LINK to Troy official site pregame.

LINK to Little Rock official site pregame.

Tuesday, January 20, 2015

Roger Woods was a huge signing for us

I think that is pretty evident at this point. He is carrying us on his back at this point, with James White out of the lineup. I think most of us thought he would be good from his juco stats, but that he would be this important to us, who would have thought?

Roger Woods 1875043

Our 3-point shooting is tanking

Three-point shooting had been a strength of this team in the first half of the year,  but recently it has been in free-fall (and I do not mean falling into the basket). Over the last four games we are a horrible 20.6% from the arc. It is no great surprise that we lost three of those four with that sort of number. Our stable of reliable 3-point shooters has shrunk to two: James Reid and Mareik Isom. Even Old Reliable Ben Dillard is shooting only 32.8% for the season. Sad days in Mudville!

Proud of our rebounding

When this undersized team comes out and totally whips the opposition on the boards 43 to 34, I am proud of them - big time. Especially when it was just after they had lost their leading rebounder. It shows the toughness we have come to expect from Trojan teams. It is a shame there was not the offensive firepower to pull out a win, but it obviously was not for lack of effort.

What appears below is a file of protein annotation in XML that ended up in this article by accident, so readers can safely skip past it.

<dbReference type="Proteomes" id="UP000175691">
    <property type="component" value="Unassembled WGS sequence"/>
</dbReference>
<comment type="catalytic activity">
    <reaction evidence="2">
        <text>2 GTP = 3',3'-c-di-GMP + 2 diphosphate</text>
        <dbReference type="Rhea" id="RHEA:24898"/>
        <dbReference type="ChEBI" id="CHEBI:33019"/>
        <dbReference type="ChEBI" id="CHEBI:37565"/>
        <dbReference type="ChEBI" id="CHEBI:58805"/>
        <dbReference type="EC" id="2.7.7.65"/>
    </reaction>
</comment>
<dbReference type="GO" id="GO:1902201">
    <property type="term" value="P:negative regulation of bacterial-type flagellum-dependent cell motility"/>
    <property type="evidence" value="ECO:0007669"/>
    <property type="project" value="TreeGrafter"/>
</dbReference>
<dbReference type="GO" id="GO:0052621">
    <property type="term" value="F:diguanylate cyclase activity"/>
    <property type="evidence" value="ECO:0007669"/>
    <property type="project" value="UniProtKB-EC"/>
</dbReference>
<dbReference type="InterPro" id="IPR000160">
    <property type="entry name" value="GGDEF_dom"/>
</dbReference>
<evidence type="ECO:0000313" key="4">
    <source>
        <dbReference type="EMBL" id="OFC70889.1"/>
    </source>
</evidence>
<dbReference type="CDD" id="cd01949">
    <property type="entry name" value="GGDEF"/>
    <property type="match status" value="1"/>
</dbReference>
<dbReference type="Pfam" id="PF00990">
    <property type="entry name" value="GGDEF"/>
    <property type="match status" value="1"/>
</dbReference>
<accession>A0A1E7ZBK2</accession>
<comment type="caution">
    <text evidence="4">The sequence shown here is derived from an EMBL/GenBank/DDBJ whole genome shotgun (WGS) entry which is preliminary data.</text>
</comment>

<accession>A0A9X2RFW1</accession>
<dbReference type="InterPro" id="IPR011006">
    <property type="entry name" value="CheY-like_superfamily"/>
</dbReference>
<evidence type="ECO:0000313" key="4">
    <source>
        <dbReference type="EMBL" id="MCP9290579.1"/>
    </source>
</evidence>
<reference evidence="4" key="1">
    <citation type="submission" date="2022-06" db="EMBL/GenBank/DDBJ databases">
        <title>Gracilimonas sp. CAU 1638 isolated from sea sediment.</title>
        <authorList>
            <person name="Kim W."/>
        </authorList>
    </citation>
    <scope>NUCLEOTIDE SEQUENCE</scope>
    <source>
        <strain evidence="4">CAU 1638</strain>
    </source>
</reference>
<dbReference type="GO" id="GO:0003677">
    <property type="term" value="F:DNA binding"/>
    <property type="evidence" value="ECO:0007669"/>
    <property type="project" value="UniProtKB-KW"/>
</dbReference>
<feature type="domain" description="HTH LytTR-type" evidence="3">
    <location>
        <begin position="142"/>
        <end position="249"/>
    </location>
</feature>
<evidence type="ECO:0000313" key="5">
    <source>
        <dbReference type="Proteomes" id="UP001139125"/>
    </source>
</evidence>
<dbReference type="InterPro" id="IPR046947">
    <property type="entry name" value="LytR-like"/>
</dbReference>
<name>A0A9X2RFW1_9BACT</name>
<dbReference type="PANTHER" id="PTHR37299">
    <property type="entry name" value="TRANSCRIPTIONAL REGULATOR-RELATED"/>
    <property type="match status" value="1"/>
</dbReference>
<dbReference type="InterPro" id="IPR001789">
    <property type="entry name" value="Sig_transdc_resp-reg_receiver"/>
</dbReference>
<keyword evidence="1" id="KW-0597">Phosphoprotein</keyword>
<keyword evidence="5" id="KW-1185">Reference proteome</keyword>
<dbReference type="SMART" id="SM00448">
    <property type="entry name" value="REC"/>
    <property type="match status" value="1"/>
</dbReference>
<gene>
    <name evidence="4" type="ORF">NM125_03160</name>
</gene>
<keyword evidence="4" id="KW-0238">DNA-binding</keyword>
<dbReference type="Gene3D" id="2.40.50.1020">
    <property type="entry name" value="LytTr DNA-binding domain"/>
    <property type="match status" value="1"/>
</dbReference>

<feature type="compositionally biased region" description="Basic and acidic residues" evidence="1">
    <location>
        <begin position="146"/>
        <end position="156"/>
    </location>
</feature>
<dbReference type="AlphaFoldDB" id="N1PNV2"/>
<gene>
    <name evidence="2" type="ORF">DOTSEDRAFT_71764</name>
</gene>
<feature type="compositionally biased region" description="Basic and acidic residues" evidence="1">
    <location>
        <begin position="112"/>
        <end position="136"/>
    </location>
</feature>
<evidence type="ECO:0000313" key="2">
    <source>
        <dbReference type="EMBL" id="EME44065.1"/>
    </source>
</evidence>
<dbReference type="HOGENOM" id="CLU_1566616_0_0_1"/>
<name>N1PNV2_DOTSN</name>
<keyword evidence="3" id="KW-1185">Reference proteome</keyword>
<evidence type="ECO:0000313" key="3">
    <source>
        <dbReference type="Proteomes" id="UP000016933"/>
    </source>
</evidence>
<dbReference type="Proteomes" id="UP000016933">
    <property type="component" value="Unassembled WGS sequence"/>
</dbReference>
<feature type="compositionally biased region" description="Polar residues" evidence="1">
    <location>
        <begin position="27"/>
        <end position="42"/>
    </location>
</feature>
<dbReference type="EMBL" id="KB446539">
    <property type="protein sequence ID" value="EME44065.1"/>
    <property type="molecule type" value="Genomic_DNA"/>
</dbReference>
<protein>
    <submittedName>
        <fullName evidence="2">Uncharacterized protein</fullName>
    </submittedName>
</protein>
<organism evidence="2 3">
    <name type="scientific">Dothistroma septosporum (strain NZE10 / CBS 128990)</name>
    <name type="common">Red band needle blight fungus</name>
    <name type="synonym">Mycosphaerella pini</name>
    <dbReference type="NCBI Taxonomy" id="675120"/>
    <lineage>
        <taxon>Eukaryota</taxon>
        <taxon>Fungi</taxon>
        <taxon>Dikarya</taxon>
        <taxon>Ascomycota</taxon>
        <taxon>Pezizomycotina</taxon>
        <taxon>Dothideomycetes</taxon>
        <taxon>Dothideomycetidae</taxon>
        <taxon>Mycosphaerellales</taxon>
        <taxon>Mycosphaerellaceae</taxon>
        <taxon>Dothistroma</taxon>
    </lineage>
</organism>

Monday, January 19, 2015

South Alabama postgame - Tough loss!

The Trojans deserved to win this one, but came up just short. Once again we were cold as ice from the 3-point line. Josh Hagins scored a lot of points, but he had to take a lot of shots to do it. More impressive than his scoring were his 7 rebounds.

Roger Woods gets the game ball: 6 of 7 from the field, 15 points, 9 rebounds.

It is pretty impressive that we dominated the boards (+9) in this game with an undersized lineup.

Very tough loss. At home we probably win this one. Don't give up, Trojans.

South Alabama pregame

We helped jump-start USA. Since they narrowly beat us the first time around, they have gone 2-2 with a nice win last time out against Louisiana. So, this is not the same team that started the season. Against the Cajuns they were 7 of 12 from the arc and shot 55% overall. They were -9 on the boards, but only turned the ball over 8 times.

We, on the other hand, are in a totally regrouping mode with the loss of James White. We are having to re-invent ourselves without much time to do it. We will no doubt be playing three or even four guards much of the time. Look for Roger Moore to play a LOT of minutes - all he can stand, probably. Gus Leeper is also going to have to stay out of foul trouble, because we will need him in there.

Mareik Isom is NOT a post player

He shoots significantly worse inside the arc (41.9%) than he does outside (45.5%). I figure we already knew that, but the numbers certainly bear it out.